Duncan K. Foley

From Wikipedia, the free encyclopedia
Jump to: navigation, search
Duncan K. Foley
Born (1942-06-15) June 15, 1942 (age 73)
Columbus, Ohio, USA
Nationality American
Institution New School of Social Research and Santa Fe Institute
Field Economics
School or tradition
Classical economics, Marxian economics, Keynesian economics, Neo-Ricardian economics, Neoclassical economics, Alternatives to capitalism
Alma mater Yale University (Ph.D., Economics, 1966; National Science Foundation Grant Fellowship)
Swarthmore College (B.A. Mathematics, 1964; Phi Beta Kappa)
Influences Karl Marx, Michel Aglietta, Louis Althusser, Étienne Balibar, Sergei Bortkiewicz, Nikolai Bukharin, Samuel Bowles, Maurice Dobb, William Baumol, Luigi Pasinetti, Erik Lindahl
Information at IDEAS / RePEc

Duncan K. Foley (born June 15, 1942) is an American economist. He is the Leo Model Professor of Economics at the New School for Social Research and an External Professor at the Santa Fe Institute. Previously, he was Associate Professor of Economics at MIT and Stanford, and Professor of Economics at Columbia University (Barnard College and Columbia University Graduate Faculty of Arts and Sciences). He has held visiting professorships at Woodrow Wilson School at Princeton University, UC Berkeley, and Dartmouth College, as well as the New School for Social Research (in 1995, prior to his permanent position starting in 1999).

Foley has served as the Co-Editor of ‘‘Journal of Economic Behavior and Organization’’ (1999–2001), as an Associate Editor of ‘‘Journal of Economic Theory’’ (1976–1981), and of ‘‘Journal of Economic Behavior and Organization’’ (1989–2014), and on the editorial boards of ‘‘Journal of Economic Literature’’ (1985–1991), ‘‘Metroeconomica’’ (1991–present),[1] and ‘‘Princeton University Press Series on Complexity’’ (1993–2004). He also served on the Nominating Committee of the American Economics Association (1990).[2]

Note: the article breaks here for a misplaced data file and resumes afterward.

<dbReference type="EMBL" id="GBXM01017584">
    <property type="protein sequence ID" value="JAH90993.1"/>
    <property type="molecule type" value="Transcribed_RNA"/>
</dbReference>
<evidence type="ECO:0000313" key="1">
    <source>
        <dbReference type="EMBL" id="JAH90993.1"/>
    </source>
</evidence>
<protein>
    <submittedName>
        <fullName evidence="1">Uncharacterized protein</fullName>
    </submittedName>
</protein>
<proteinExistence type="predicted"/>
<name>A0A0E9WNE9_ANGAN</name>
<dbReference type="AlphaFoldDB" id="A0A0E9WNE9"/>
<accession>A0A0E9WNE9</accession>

His most-cited work was on Marxian economics and value theory, in particular his seminal book that put Das Kapital in a modern form, offering an accessible and rigorous introduction to Marx’s thought[3] – this work disrupted his path to tenure.[4]

However, at length he provides treatments of the history and theory of economics encompassing John Maynard Keynes, Hyman Minsky, David Ricardo, Jean-Baptiste Say, Adam Smith, and Piero Sraffa. Indeed, his work ranges across such topics as economics, physics, ecology, money, complexity and statistical reasoning, and problems of social coordination. Foley has contributed to political economy and public finance, monetary economics, global environmental economic policy and technological innovation, econometrics, Bayesian statistics and foundations for choice of theory, information theory, complex systems theory (thermodynamics / statistical mechanics) and economics (as well as classical political theory), statistical equilibrium economic modeling, economic dynamics, and other macroeconomics (including growth theory, business cycle theory and the theory of distribution). In the field of fair division, he is considered the first to introduce the concept of envy-free resource allocation.[5][6][7]

Awards and recognition[edit]

  • 2015 Leontief Award, Global Development And Environment Institute, Tufts University[8]
  • 2013 Social Fairness and Economics: Essays in the Spirit of Duncan Foley[9]
  • Gildersleeve Lecturer, Barnard College of Columbia University, 2009[10]
  • Schumpeter Lectures, University of Graz, 2001[11]
  • International Who’s Who of Economics[12]
  • Ford Foundation Faculty Research Professor, 1969-70[13]

Selected publications[edit]

Several working papers are also available here.

See also[edit]

References[edit]